Webster-Clark M, Sturmer T, Wang T, Man K, Marinac‐Dabic D, Rothman KJ, Ellis AR, Gokhale M, Lunt M, Girman C, Glynn RJ. Using propensity scores to estimate effects of treatment initiation decisions: state of the science. Stat Med. 2020 Dec 29. doi: 10.1002/sim.8866.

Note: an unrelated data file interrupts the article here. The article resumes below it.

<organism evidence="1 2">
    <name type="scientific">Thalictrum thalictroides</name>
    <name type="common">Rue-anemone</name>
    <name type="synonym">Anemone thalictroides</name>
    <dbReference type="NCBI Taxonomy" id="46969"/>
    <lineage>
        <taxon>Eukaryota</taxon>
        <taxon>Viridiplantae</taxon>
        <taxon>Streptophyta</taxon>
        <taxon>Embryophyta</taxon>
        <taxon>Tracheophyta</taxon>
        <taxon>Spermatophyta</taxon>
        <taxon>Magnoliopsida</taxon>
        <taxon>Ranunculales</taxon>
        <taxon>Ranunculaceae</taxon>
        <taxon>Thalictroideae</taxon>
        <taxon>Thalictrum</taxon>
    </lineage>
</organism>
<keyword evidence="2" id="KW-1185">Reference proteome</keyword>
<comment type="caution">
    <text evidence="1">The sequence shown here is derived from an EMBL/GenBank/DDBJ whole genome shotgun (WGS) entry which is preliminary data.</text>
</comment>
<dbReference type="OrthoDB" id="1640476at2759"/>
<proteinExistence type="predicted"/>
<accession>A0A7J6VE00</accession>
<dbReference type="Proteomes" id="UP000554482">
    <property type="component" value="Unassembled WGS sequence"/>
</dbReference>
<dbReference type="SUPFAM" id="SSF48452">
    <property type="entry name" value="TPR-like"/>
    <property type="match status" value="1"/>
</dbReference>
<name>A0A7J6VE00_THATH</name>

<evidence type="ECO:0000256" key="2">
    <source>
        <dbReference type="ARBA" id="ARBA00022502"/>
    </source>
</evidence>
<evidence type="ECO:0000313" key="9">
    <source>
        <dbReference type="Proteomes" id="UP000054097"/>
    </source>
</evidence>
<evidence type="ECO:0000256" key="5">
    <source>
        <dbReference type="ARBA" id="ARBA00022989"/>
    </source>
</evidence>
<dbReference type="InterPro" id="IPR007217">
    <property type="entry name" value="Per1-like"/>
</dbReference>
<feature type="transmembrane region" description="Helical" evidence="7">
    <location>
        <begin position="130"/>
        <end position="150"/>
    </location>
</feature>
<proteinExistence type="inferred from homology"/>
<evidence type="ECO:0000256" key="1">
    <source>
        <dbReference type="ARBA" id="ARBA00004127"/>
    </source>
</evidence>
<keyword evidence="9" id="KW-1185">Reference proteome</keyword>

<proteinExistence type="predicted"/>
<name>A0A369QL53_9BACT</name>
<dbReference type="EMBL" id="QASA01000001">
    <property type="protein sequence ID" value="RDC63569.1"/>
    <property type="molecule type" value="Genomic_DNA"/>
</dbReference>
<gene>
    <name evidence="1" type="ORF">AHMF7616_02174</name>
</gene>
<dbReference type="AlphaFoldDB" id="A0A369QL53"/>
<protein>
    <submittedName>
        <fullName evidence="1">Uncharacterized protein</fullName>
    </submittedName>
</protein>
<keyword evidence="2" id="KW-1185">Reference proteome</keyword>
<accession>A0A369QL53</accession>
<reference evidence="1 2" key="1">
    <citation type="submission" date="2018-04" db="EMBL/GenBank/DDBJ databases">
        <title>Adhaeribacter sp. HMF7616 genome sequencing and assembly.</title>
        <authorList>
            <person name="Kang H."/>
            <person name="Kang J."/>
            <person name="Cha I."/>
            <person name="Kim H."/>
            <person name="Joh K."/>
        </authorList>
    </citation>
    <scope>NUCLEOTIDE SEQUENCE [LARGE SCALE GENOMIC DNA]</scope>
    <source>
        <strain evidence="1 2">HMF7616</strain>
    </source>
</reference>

Confounding can cause substantial bias in nonexperimental studies that aim to estimate causal effects. Propensity score methods allow researchers to reduce bias from measured confounding by summarizing the distributions of many measured confounders in a single score based on the probability of receiving treatment. This score can then be used to mitigate imbalances in the distributions of these measured confounders between those who received the treatment of interest and those in the comparator population, resulting in less biased treatment effect estimates. This methodology was formalized by Rosenbaum and Rubin in 1983 and, since then, has been used increasingly often across a wide variety of scientific disciplines. In this review article, we provide an overview of propensity scores in the context of real‐world evidence generation with a focus on their use in the setting of single treatment decisions, that is, choosing between two therapeutic options. We describe five aspects of propensity score analysis: alignment with the potential outcomes framework, implications for study design, estimation procedures, implementation options, and reporting. We add context to these concepts by highlighting how the types of comparator used, the implementation method, and balance assessment techniques have changed over time. Finally, we discuss evolving applications of propensity scores.

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